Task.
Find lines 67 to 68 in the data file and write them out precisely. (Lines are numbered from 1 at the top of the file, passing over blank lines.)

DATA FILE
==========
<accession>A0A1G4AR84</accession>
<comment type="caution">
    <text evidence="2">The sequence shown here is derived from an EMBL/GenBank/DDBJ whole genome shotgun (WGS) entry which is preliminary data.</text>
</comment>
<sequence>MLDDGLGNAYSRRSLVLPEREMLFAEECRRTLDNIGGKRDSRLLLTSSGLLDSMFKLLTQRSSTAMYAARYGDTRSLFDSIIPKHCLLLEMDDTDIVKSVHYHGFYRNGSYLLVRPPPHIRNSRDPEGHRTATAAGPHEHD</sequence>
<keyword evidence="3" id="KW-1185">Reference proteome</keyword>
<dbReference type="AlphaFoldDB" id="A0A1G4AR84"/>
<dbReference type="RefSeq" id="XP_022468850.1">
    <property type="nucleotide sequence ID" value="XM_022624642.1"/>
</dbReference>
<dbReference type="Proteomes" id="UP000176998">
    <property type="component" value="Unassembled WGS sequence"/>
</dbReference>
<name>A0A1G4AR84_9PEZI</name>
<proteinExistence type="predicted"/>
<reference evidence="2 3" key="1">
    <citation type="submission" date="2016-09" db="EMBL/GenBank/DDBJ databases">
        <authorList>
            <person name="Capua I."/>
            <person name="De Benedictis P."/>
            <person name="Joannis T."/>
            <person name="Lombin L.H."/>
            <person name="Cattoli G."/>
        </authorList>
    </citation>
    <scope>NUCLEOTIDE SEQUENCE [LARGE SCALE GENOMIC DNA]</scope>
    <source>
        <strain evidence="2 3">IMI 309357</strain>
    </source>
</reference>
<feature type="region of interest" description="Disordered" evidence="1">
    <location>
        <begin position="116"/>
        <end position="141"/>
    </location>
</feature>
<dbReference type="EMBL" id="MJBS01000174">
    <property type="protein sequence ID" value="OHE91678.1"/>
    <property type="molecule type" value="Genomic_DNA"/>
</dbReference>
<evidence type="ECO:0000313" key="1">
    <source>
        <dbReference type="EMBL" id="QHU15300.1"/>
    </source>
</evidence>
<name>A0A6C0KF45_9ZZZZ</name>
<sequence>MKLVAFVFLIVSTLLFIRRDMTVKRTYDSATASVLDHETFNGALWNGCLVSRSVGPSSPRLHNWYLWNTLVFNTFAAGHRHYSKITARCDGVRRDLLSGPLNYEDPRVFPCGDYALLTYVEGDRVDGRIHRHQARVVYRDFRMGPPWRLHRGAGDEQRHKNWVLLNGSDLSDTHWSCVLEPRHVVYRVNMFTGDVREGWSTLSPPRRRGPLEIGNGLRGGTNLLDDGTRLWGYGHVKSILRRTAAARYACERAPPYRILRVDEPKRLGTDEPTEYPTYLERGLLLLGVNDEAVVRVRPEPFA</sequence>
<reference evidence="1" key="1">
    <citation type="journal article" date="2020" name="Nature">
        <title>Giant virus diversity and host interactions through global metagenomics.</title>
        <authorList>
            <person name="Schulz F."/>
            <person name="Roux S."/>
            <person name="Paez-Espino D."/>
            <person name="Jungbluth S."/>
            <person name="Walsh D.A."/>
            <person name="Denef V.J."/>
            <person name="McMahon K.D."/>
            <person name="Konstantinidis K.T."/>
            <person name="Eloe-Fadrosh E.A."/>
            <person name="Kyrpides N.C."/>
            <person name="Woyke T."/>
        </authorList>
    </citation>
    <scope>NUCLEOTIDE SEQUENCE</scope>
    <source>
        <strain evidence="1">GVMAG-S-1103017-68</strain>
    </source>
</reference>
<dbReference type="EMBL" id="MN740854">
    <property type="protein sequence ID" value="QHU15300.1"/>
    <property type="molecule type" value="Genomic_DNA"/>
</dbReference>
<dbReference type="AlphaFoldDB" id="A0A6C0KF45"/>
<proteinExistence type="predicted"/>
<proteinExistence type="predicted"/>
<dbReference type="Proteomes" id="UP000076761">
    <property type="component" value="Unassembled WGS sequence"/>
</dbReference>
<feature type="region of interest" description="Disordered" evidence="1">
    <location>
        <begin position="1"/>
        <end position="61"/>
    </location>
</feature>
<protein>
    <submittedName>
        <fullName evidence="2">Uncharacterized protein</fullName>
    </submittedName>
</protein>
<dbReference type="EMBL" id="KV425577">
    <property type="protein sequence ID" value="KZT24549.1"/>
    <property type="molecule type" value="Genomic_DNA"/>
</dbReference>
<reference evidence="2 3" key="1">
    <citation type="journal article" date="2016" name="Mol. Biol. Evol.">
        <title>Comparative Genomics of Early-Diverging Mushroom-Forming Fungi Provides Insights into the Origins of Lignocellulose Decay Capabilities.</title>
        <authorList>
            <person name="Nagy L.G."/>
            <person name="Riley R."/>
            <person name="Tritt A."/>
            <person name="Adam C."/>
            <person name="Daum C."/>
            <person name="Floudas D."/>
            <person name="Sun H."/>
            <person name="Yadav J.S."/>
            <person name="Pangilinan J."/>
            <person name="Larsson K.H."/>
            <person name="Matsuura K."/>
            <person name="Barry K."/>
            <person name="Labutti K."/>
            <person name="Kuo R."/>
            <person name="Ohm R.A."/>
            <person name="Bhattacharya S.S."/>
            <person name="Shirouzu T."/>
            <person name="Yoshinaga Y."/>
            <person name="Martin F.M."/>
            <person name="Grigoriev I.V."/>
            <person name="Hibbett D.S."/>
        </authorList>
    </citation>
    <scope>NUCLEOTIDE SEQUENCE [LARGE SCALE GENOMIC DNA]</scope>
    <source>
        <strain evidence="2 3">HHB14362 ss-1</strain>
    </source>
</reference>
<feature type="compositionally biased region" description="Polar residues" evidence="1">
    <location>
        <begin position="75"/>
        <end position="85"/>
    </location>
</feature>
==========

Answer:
        <strain evidence="1">GVMAG-S-1103017-68</strain>
    </source>